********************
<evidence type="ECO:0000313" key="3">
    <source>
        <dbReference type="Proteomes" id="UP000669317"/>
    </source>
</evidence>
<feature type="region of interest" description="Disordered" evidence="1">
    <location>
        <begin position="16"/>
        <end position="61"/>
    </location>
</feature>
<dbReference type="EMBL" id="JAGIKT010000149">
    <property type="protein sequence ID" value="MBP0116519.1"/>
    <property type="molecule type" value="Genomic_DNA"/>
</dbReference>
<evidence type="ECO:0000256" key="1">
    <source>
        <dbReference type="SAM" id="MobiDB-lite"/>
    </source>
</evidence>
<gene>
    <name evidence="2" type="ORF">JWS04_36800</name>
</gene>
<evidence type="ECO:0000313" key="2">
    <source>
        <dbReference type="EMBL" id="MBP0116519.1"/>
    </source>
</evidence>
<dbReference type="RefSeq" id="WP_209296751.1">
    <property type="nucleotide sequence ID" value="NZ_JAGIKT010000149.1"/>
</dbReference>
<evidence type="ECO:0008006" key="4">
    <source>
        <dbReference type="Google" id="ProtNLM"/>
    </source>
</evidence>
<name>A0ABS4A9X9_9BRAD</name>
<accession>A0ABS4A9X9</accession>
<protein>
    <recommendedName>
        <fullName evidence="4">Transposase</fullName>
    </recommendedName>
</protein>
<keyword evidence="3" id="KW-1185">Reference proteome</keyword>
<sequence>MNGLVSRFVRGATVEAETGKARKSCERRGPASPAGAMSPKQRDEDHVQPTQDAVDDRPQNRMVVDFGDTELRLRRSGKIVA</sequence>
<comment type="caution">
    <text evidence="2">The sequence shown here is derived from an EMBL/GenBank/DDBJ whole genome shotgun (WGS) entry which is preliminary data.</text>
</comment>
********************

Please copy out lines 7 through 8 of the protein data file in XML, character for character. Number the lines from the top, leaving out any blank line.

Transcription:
    <location>
        <begin position="16"/>